The Austin Chronicle

Checking In: Lolita Lynne & Tito Larriva Wrote an Album Together

By Raoul Hernandez, April 14, 2020, 12:47pm, Earache!

New Austin Music Awards honoree for Best Bass, Lolita Lynne, and best Quentin Tarantino vampire bandleader, Tito Larriva, made a millennial move to ATX from L.A., where the latter helped write DIY history in the Plugz and Cruzados. Here, they maintain separate acts – her “ear-bleeding cult pop” quartet and his iconic rock exorcists – but familial unity.

Austin Chronicle: Where are you sheltering and under what circumstances? Who else is there and how’s that going?

Lolita Lynne: I’m sheltering with my fiancé in South Austin, which has been nice. We are very fortunate. He’s still employed and able to work from home, so we’ve been able to buy healthy food and support local business while staying home. I feel lucky to be safe.

A little stir crazy trying to write some tunes, but I can’t complain.

Tito Larriva: I’m in Austin at home with my wife. Personally, I feel like a monkey clinging to the top of the only tree in a vast desert surrounded by patient, panting lions. Other than that, I’m doing pretty good.


AC: At what point did C-19 shut down operations for you, and what went down with the ship, so to speak, both personally & professionally?

LL: Our last show was at Stay Gold, 3/12. I played with Gilded Lows and my solo project. It was a wonderful night. I hugged all my close friends and bandmates not knowing it was our last night together.

Things that went down with the ship: We were playing a lot of SXSW shows, which obviously didn’t pan out. We had a fun Tito show planned and our bandmates were flying from Europe to join us. I was looking forward to that.

On the bright side, SXSW is a very stressful time, so I’m looking at this as a forced break for my band and I. We had been hitting it really hard before all this, so we have some space from music hopefully bringing us a new appreciation.

TL: That’s a long story.

[Tito &] Tarantula had just released album No. 6 in October 2019 and we did a 34-date European tour, mid-September through late November. We hadn’t put out a record in 10 years, so this was an exciting time for many different reasons, one being I wrote this whole record with my daughter, Lolita.

Also, we recorded it in my hometown of El Paso at Sonic Ranch, a first for me. I don’t know if it was one of those cosmic meant-to-be things, but my father, who still lived in El Paso, passed away the day we got there and this record took on a whole new meaning.

Because this new record had all these special vibes around it, I was eager to finally play in the USA and SXSW was the perfect place to start. We were ready, freshly coming off a sold-out tour with a new batch of songs. And then, well, as you know, SXSW never happened.

AC: As a global culture, people employ music for every purpose imaginable, obviously spanning religion to entertainment and everything in between. What happens to communities like ours when people can no longer access it in person – at a show, at Central Market, at SXSW?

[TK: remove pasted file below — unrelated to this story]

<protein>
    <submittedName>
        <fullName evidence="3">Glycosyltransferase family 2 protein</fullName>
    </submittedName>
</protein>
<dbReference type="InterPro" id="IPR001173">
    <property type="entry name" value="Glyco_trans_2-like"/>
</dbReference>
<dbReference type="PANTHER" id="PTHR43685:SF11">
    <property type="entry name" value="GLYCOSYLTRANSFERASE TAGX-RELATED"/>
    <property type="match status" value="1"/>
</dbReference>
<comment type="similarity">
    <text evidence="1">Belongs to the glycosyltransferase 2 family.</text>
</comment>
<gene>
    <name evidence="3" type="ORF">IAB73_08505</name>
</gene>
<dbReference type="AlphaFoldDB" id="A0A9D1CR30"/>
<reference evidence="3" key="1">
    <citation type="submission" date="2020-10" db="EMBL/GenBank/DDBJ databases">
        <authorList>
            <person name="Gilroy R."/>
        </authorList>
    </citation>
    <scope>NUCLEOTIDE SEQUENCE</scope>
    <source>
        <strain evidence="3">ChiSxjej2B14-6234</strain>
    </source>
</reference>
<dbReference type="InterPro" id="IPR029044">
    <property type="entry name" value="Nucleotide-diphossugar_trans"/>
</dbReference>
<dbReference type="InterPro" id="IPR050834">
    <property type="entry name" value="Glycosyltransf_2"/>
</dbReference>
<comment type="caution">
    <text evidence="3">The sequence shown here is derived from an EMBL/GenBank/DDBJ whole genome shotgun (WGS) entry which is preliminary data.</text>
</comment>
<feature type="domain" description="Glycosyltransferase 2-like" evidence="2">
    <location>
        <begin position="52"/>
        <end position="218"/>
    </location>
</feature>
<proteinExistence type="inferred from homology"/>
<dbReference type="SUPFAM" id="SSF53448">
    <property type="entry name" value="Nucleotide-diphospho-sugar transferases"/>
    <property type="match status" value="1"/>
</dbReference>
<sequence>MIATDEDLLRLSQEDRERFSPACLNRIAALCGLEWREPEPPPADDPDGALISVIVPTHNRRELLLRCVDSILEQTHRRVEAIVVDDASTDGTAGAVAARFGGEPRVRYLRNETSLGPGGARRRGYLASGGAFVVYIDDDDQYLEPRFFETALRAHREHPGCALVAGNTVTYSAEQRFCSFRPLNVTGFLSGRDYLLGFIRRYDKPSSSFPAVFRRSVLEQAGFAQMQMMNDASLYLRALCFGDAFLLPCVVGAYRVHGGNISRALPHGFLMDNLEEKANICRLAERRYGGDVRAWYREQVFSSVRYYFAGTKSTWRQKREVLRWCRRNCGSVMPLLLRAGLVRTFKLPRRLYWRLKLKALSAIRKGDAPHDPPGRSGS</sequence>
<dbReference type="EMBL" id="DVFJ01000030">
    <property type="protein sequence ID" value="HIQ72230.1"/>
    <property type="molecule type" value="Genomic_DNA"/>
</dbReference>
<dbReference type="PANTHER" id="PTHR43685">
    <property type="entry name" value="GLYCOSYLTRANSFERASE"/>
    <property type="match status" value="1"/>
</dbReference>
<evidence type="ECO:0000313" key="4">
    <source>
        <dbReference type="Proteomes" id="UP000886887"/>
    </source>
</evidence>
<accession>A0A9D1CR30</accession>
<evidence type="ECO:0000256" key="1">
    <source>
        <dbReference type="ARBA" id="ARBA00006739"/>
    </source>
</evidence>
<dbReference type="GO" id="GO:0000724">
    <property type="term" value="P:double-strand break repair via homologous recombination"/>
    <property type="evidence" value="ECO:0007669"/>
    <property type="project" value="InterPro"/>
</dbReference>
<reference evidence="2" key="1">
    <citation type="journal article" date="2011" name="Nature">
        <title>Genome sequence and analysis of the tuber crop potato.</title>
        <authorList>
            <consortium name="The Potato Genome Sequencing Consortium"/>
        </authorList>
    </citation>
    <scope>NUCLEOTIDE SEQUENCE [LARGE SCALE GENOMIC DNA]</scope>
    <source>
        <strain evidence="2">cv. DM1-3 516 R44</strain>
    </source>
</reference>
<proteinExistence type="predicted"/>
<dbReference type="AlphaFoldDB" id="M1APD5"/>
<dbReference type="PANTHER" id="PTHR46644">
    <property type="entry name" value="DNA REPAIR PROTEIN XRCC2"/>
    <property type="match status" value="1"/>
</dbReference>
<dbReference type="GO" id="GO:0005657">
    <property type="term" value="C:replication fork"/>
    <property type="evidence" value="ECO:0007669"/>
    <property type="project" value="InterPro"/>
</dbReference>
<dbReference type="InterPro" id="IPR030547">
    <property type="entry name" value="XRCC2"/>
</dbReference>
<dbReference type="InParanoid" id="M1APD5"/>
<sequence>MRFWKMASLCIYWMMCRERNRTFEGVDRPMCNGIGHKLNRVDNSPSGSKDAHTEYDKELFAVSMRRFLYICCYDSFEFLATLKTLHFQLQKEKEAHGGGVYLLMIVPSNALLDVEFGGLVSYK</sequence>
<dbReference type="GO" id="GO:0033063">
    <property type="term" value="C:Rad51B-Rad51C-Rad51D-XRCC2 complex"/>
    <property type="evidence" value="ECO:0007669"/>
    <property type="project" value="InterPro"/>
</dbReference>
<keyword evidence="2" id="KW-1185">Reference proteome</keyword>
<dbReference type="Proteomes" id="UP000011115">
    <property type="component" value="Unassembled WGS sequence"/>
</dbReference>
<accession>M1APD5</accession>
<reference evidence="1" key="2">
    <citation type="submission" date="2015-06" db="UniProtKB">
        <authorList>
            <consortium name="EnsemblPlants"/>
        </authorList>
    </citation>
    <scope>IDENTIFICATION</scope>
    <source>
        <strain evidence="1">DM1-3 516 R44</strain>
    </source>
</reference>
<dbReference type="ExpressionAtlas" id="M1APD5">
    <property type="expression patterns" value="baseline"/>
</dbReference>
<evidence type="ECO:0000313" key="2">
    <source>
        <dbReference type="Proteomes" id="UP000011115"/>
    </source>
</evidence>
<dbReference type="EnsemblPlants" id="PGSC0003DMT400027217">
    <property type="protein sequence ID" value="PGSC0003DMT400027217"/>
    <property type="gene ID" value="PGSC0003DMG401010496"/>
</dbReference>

LL: It sounds a little corny, but this community is strong. I have received so much support from other musicians and artists. A lot of people are working on new material and sending me stuff to play on. The most difficult obstacle to overcome will be how do we financially support each other?

Our side hustles got shut down and a lot of us (myself included) depend on gigs. Loving all the livestream, but how can we monetize that beyond tips? We will recover, but it will take time and we have to take care of each other!


TL: I don’t know what effect this will have on communities. I can say that, for me, my senses have been enhanced since this new world way we’ve been living. I’ve started to see things with a childlike curiosity.

It’s so quiet, but in my head there are songs that pass through like the wind. They’re not my songs. They’re just songs that exist everywhere, written by no one. Maybe the author of these songs I hear is the Earth relaxing from all the chaos we’ve put it through.

I’ve also noticed I miss eyes. Our eyes have so much energy and information that we transmit constantly to each other, good and bad. I hope this is over soon.

AC: Everyone is having to shift or drastically alter their work situation. What does that look like for you?

LL: I feel very fortunate. I have some gigs playing on records and some other opportunities in the works for my solo record. So I’m feeling good right now, but of course it’s very uncertain. Playing music is never very financially stable, so I feel relatively prepared.

TL: My work, ha! At the moment, that would be performing. The job of helping people forget their problems, if just for a couple of hours.

It doesn’t look good for me and my colleagues. I don’t really know what to say about what’s happening. It’s bigger than all of us and that’s just a fact.

AC: What’s your soundtrack for the apocalypse and what role does music play for you as a fan and scholar of it in times of hardship?

LL: I listen to a ton of music. It’s difficult to say what it means to me. It’s a part of life and it can’t be taken away. It’s the only thing that stays the same while the meaning changes with time.

The way an individual hears music is what gives it meaning and purpose. I don’t know if it brings more comfort than usual, but hearing new Austin music reminds me of all the artists in town I love as people and creators. I’m so grateful to know and see the growth of these new young musicians.

It’s a powerful time to be creating and there’s so much brilliant craftsmanship here. I’m so happy to contribute to it.

TL: Fellini’s 8 ½. Ciao.

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